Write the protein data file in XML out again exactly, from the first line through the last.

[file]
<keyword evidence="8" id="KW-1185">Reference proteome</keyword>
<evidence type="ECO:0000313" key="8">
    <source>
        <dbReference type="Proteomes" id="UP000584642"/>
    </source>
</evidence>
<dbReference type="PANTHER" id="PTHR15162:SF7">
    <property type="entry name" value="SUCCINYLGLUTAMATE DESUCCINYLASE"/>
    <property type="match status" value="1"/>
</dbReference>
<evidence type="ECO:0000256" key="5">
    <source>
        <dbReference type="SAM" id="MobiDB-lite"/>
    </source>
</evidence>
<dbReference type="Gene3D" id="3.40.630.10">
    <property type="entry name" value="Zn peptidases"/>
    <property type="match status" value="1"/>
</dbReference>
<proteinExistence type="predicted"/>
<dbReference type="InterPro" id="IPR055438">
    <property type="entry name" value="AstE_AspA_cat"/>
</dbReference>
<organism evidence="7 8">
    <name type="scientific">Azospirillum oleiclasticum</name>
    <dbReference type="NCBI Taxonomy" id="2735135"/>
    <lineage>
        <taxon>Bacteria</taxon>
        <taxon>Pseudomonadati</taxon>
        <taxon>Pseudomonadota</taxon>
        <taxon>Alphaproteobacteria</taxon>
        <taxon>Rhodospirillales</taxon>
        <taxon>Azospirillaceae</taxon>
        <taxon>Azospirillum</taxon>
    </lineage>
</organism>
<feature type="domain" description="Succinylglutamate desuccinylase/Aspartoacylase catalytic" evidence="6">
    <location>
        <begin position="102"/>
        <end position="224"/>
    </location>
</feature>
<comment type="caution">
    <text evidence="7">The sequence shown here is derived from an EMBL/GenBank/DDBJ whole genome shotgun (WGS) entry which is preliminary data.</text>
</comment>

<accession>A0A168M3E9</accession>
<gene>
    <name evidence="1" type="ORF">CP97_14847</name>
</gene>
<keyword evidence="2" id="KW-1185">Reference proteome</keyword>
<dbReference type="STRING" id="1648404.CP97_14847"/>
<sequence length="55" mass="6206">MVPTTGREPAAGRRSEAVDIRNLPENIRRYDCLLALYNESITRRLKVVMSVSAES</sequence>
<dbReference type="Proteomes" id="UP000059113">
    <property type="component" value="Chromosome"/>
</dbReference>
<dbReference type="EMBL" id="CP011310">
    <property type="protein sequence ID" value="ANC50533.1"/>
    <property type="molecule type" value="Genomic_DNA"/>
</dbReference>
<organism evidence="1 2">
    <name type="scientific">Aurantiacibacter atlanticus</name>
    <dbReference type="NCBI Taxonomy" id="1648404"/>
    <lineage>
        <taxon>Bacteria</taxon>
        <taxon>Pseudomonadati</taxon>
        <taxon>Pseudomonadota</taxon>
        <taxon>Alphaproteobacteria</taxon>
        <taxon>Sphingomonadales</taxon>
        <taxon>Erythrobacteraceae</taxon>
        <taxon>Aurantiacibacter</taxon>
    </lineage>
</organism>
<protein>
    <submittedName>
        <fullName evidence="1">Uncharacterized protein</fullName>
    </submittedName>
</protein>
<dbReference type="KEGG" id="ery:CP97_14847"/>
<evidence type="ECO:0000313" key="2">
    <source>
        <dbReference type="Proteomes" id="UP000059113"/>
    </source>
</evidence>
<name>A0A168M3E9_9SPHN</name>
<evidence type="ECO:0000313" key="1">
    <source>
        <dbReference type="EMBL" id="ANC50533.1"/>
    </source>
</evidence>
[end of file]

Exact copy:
<keyword evidence="8" id="KW-1185">Reference proteome</keyword>
<evidence type="ECO:0000313" key="8">
    <source>
        <dbReference type="Proteomes" id="UP000584642"/>
    </source>
</evidence>
<dbReference type="PANTHER" id="PTHR15162:SF7">
    <property type="entry name" value="SUCCINYLGLUTAMATE DESUCCINYLASE"/>
    <property type="match status" value="1"/>
</dbReference>
<evidence type="ECO:0000256" key="5">
    <source>
        <dbReference type="SAM" id="MobiDB-lite"/>
    </source>
</evidence>
<dbReference type="Gene3D" id="3.40.630.10">
    <property type="entry name" value="Zn peptidases"/>
    <property type="match status" value="1"/>
</dbReference>
<proteinExistence type="predicted"/>
<dbReference type="InterPro" id="IPR055438">
    <property type="entry name" value="AstE_AspA_cat"/>
</dbReference>
<organism evidence="7 8">
    <name type="scientific">Azospirillum oleiclasticum</name>
    <dbReference type="NCBI Taxonomy" id="2735135"/>
    <lineage>
        <taxon>Bacteria</taxon>
        <taxon>Pseudomonadati</taxon>
        <taxon>Pseudomonadota</taxon>
        <taxon>Alphaproteobacteria</taxon>
        <taxon>Rhodospirillales</taxon>
        <taxon>Azospirillaceae</taxon>
        <taxon>Azospirillum</taxon>
    </lineage>
</organism>
<feature type="domain" description="Succinylglutamate desuccinylase/Aspartoacylase catalytic" evidence="6">
    <location>
        <begin position="102"/>
        <end position="224"/>
    </location>
</feature>
<comment type="caution">
    <text evidence="7">The sequence shown here is derived from an EMBL/GenBank/DDBJ whole genome shotgun (WGS) entry which is preliminary data.</text>
</comment>

<accession>A0A168M3E9</accession>
<gene>
    <name evidence="1" type="ORF">CP97_14847</name>
</gene>
<keyword evidence="2" id="KW-1185">Reference proteome</keyword>
<dbReference type="STRING" id="1648404.CP97_14847"/>
<sequence length="55" mass="6206">MVPTTGREPAAGRRSEAVDIRNLPENIRRYDCLLALYNESITRRLKVVMSVSAES</sequence>
<dbReference type="Proteomes" id="UP000059113">
    <property type="component" value="Chromosome"/>
</dbReference>
<dbReference type="EMBL" id="CP011310">
    <property type="protein sequence ID" value="ANC50533.1"/>
    <property type="molecule type" value="Genomic_DNA"/>
</dbReference>
<organism evidence="1 2">
    <name type="scientific">Aurantiacibacter atlanticus</name>
    <dbReference type="NCBI Taxonomy" id="1648404"/>
    <lineage>
        <taxon>Bacteria</taxon>
        <taxon>Pseudomonadati</taxon>
        <taxon>Pseudomonadota</taxon>
        <taxon>Alphaproteobacteria</taxon>
        <taxon>Sphingomonadales</taxon>
        <taxon>Erythrobacteraceae</taxon>
        <taxon>Aurantiacibacter</taxon>
    </lineage>
</organism>
<protein>
    <submittedName>
        <fullName evidence="1">Uncharacterized protein</fullName>
    </submittedName>
</protein>
<dbReference type="KEGG" id="ery:CP97_14847"/>
<evidence type="ECO:0000313" key="2">
    <source>
        <dbReference type="Proteomes" id="UP000059113"/>
    </source>
</evidence>
<name>A0A168M3E9_9SPHN</name>
<evidence type="ECO:0000313" key="1">
    <source>
        <dbReference type="EMBL" id="ANC50533.1"/>
    </source>
</evidence>